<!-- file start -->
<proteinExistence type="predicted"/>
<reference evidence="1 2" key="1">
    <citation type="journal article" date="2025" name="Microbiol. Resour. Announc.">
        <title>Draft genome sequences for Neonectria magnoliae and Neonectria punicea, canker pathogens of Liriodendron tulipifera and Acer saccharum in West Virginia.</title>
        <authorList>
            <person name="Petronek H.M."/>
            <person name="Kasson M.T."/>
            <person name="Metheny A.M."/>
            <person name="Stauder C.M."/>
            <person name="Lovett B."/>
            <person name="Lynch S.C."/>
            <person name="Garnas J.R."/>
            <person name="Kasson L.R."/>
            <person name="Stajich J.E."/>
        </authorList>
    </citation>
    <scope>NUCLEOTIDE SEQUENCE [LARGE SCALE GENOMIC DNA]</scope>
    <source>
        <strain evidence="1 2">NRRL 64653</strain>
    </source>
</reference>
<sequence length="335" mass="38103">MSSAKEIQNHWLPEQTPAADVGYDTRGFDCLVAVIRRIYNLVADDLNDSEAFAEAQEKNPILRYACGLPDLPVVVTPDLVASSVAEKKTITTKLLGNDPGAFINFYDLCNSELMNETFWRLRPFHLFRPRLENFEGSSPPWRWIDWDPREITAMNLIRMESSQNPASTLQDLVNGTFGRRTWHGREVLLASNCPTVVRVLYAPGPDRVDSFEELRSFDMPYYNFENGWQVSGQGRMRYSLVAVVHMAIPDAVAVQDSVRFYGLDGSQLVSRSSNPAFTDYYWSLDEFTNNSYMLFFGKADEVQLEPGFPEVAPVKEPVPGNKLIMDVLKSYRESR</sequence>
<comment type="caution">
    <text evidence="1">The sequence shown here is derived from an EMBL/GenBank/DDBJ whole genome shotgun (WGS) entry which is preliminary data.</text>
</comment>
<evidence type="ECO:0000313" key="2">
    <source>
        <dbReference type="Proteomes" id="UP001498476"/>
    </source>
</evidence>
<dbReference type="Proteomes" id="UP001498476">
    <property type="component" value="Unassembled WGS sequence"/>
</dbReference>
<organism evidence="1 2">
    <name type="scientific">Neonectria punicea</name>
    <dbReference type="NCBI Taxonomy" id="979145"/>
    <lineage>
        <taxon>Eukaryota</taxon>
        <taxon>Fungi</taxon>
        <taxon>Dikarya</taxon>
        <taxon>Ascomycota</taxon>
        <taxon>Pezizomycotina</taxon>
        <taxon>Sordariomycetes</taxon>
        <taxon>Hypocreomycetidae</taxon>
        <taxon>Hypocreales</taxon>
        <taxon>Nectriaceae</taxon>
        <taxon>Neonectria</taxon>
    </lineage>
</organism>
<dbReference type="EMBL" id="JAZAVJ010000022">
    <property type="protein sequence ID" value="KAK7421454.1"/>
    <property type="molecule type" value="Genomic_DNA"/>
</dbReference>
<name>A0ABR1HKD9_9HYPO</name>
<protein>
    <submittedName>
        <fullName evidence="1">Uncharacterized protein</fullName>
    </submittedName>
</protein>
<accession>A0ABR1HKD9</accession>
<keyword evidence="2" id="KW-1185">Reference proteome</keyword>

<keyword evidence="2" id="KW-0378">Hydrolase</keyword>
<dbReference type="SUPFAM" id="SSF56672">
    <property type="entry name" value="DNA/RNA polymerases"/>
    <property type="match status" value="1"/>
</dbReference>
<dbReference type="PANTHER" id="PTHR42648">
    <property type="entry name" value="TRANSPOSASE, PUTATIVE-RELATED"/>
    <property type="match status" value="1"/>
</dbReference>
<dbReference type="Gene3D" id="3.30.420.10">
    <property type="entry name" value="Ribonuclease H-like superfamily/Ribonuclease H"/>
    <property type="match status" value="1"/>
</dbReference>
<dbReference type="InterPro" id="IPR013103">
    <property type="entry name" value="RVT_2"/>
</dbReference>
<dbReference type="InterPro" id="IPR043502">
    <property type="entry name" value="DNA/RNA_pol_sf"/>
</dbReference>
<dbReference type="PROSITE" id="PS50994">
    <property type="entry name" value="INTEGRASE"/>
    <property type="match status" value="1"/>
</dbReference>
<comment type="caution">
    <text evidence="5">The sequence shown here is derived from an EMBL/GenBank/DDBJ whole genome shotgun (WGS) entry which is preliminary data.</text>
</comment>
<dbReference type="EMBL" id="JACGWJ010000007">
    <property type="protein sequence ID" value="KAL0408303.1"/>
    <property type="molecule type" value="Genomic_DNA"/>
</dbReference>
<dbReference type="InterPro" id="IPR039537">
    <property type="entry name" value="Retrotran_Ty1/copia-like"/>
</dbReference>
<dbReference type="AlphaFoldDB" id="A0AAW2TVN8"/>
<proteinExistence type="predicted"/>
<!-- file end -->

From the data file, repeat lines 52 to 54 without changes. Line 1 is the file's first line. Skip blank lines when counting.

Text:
    <property type="molecule type" value="Genomic_DNA"/>
</dbReference>
<name>A0ABR1HKD9_9HYPO</name>